Microsoft recently purchased over ten million strands of synthetic DNA for the purpose of advancing the newest frontier of digital data storage technology.
Digital data storage technology is constantly under pressure to develop and advance to enable the safe storage of more data; after all, the amount of digital data in the world doubles nearly every two years. This is part of the reason the last ten years has seen the further development of hard drives as well as the invention of solid-state drives, flash drives, and 3D NAND, and ongoing experiments with storing data in quartz and even with sound.
The latest iteration of this constant effort to create technology fit to store the exponential growth of digital data is perhaps more surprising than any other mediatized experiment. Microsoft will be attempting to store digital data directly onto DNA.
According to the tech mogul, its experiments are made possible by a partnership with Twist Bioscience.
“[The] vast majority of digital data is stored on media that has a finite shelf life and periodically needs to be re-encoded. DNA is a promising storage media, as it has a known shelf life of several thousand years, offers a permanent storage and can be read for continuously decreasing costs,” explained Emily Leproust, CEO of Twist Bioscience.
Because the digital universe is expected to make up 44 trillion gigabytes by 2020, Twist Bioscience claims that using DNA for archival purposes is the best solution for data storage in terms of aiming for long lifespans and high data density. After all, with only a single gram of DNA. it’s possible to store nearly one trillion gigabytes of digital data.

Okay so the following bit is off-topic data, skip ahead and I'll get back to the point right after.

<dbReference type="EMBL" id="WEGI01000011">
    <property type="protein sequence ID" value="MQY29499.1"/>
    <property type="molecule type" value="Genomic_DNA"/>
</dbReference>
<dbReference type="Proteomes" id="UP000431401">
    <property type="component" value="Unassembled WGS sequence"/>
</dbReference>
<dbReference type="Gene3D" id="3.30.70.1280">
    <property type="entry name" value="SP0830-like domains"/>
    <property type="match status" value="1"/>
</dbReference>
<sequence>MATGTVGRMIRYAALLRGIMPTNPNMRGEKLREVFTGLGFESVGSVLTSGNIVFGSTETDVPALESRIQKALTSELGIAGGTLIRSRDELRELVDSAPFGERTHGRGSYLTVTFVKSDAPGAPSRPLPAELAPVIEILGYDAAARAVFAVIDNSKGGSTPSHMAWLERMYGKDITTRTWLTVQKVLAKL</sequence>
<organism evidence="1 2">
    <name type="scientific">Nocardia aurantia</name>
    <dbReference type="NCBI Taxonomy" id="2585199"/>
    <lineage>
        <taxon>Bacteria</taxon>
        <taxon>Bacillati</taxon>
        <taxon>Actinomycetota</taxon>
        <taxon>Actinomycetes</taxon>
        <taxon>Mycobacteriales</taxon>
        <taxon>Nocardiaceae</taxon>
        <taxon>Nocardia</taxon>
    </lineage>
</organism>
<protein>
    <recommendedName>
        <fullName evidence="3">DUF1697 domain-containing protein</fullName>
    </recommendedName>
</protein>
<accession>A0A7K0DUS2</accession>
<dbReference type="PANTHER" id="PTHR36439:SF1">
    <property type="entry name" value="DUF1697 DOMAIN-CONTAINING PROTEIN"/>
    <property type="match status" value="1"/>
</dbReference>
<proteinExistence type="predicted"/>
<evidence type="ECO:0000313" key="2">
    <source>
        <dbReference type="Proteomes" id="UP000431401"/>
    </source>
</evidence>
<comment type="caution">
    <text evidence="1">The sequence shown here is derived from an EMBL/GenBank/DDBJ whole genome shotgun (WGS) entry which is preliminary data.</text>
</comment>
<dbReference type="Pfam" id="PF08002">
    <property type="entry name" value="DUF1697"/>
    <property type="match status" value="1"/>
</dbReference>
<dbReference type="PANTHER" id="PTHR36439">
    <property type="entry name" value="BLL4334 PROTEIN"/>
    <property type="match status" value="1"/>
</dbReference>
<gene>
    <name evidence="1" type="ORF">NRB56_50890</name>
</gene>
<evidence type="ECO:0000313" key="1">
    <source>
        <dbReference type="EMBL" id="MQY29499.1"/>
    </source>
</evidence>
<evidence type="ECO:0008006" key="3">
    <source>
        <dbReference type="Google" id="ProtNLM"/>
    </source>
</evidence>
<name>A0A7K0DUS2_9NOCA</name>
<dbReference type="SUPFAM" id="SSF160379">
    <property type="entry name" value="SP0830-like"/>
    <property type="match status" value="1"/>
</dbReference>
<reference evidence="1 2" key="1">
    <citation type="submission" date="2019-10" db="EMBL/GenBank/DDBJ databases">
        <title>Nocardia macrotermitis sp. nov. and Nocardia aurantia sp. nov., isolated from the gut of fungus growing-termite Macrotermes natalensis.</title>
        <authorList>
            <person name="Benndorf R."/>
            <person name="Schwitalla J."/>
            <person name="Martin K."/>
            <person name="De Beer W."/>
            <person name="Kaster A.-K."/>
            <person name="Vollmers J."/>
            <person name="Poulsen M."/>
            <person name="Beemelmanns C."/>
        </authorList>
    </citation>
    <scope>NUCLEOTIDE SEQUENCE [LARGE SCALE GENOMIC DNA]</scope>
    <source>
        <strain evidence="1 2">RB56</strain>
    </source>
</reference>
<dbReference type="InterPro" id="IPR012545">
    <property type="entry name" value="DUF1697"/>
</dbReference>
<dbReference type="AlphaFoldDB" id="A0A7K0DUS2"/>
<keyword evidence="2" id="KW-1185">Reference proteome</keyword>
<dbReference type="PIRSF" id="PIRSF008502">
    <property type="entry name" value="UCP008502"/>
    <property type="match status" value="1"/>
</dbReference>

Storing data on DNA was first proposed and proven possible by Harvard geneticist George Church. He was able to encode a book in DNA.
It’s also important to note that Twist Bioscience can create a custom DNA sequence for only 10 cents per base. The company’s R&D team are currently working around the clock to find ways to bring that cost down to two cents per base. Twist Bioscience currently mass produces synthetic DNA using its own cutting edge machines. They used to manufacture bits of DNA to place into microbes, which in turn would produce desirable nutrients.
How exactly is digital information written onto DNA? Put simply, the data is translated into genetic code, which is written with base pairs A and C, G and T. Combinations of these base pairs represent the chemical building blocks of DNA, but they can also represent the binary building blocks of digital information. This has been confirmed by tests conducted jointly by Microsoft and Twist Bioscience in which 100 percent of digital data could be encoded and recovered from silicon-based synthetic DNA.
“They give us the DNA sequence, we make the DNA from scratch,” Leproust continued. Perhaps a relief to cybersecurity activists, this process can be done without the DNA producer having any idea what the digital data actually is. Apparently even during the test with Microsoft, Twist Bioscience “[didn’t] have the decoder key, so [they had] no idea what it is.”
Doug Carmean, a member of Microsoft’s technology and research division, had this to say about the ongoing project: “We’re still years away from a commercially-viable product, but our early tests with Twist demonstrate that in the future we’ll be able to substantially increase the density and durability of data storage.”
DNA sequencing continues to drop in price as the years go on. For example, the Human Genome Project, which ran for thirteen years and ended in 2003, cost $3 billion to carry through. This year, the same task could be performed for around $1,000. The dropping price of services coupled with the American Chemical Society’s confirmation that DNA could store data for up to 2,000 years without deterioration all seem to imply that Microsoft might be onto something.